The family of Calverley-or, as it is sometimes written, Caverley, perhaps from following a corrupt pronunciation-may be traced up to a very early period, their name having been derived from the place wherein they settled a township in the West Riding of Yorkshire, about seven miles from Leeds, and three from Bradford. According to the custom of ST. JAMES'S MAG., NO. VII.
those very warlike and pious times, when fighting and praying were looked upon as the principal occupations of life, the Calverleys made frequent donations upon a large scale to the church, and died right gallantly in their harness; and yet neither the brave nor the bounteous of that name have acquired for it so much celebrity, as one who committed the most atrocious crimes, and ended his career as a malefactor. Indeed, it may be said that the saints and heroes of Calverley are alike forgotten, or at best they are scantily remembered in some dry antiquarian page, which few ever read, while our hero, Walter Calverley, figures in blank verse, and has obtained to his own share, a muchlarger space in local history than has been allowed to all the rest of his race from the time when John, called Scoticus, or Scot, from his country, married Lardarina, daughter of Alphonsus Gospatrick, and, in her right, became Lord of Calverley.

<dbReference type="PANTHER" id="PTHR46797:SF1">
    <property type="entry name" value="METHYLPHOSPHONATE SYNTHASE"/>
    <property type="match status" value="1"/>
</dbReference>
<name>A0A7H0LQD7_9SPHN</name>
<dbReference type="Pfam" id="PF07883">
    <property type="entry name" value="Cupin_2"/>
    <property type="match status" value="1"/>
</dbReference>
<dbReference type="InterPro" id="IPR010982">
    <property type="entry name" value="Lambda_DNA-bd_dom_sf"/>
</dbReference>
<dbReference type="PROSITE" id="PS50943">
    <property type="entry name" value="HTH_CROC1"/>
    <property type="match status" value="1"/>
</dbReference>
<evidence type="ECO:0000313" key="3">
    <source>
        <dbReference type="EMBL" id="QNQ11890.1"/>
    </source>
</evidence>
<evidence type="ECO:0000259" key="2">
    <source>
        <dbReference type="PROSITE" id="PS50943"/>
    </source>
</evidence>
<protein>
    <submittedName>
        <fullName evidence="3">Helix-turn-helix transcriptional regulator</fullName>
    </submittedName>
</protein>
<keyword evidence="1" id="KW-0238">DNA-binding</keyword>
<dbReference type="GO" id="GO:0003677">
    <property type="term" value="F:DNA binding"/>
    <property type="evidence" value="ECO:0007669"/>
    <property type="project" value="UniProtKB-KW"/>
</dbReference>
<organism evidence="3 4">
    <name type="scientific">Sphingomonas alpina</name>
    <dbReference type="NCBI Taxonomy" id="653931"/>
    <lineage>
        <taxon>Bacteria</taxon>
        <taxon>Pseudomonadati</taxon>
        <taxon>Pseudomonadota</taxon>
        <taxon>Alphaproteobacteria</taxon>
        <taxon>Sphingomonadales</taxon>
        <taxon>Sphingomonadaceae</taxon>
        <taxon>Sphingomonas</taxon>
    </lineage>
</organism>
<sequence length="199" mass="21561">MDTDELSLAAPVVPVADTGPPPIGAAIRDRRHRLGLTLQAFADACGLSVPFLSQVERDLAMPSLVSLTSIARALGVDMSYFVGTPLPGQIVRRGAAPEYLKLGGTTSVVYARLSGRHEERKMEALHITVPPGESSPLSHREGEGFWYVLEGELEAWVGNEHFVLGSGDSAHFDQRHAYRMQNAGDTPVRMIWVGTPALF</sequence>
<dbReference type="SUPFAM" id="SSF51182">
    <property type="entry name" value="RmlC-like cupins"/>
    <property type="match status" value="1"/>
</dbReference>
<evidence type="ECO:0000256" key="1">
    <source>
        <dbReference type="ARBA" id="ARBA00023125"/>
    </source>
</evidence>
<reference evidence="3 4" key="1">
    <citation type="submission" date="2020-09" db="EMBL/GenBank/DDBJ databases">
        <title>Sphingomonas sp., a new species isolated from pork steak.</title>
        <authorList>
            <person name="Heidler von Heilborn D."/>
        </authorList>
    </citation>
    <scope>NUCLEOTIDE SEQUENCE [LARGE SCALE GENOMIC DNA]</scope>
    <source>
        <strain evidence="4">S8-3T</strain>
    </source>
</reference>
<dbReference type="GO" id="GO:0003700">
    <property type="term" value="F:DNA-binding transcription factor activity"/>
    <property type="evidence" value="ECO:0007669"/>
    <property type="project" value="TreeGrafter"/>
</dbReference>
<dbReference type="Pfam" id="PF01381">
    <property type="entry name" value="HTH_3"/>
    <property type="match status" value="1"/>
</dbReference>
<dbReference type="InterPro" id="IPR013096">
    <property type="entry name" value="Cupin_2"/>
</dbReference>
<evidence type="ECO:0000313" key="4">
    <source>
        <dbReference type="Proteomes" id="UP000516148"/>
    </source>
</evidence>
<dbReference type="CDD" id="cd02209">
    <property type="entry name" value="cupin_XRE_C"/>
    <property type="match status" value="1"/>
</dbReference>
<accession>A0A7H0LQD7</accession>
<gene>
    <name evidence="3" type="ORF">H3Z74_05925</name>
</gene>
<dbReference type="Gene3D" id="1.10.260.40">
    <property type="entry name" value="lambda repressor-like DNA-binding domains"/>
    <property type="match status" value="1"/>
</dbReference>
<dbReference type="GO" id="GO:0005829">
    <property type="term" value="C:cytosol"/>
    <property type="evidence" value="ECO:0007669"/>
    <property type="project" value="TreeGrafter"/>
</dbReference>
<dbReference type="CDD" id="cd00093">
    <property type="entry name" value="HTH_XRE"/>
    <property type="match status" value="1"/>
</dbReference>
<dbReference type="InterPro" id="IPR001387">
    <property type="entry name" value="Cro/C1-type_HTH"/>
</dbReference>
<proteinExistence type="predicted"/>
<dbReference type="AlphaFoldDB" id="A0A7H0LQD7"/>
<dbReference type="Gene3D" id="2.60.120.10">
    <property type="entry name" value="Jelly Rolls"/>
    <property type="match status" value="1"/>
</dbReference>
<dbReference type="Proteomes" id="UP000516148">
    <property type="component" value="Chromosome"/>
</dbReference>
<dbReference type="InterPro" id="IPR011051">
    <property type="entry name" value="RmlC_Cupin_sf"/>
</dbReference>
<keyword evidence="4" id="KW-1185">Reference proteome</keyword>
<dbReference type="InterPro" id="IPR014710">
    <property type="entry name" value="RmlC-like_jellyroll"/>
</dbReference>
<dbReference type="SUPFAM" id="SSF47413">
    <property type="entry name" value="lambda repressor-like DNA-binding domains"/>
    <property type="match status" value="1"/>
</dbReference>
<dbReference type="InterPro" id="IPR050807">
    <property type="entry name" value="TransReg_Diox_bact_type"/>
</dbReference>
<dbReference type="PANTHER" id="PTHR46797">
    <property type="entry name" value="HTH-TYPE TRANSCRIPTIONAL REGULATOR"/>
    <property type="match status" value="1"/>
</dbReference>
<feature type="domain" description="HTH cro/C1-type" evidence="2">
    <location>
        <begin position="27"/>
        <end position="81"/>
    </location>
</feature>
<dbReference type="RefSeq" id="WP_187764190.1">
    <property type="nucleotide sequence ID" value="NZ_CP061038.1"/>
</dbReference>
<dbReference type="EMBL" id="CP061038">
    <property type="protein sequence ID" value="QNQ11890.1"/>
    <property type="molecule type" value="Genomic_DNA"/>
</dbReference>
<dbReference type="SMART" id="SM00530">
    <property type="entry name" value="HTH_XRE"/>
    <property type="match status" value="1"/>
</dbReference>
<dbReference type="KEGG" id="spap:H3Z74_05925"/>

The father of Walter Calverley dying while the latter was still in his nonage, the minor fell under the guardianship of an old friend of the family. How far this event influenced the future character of the young heir, it would be hard to say; his guardian was, to all accounts, a gentleman of unquestioned worthand honour, yet it is seldom seen that a stranger, even with the best intentions, fully supplies the place of a deceased parent. However this may be, Walter was to all appearance a youth of the highest promise, sufficiently versed in the accomplishments of the day, well-made, handsome, and-what seems somewhat at variance with his after-life—of a steady and even grave demeanour. Hence it was generally augured, that he would be an honour to his father's house, and a credit to his native county; a point upon which provincials are, for the most part, not a little jealous. But some few, who pretended to look more closely into things, were far from entertaining the same favourable opinions. They saw, or fancied they saw, without exactly accusing him of hypocrisy, that his character was the very reverse of what it seemed to be; he was, said they, like a river smoothed over by the ice, but once let the sun rise in its strength to melt the wintry mask, and they would then learn how fierce a torrent it had concealed.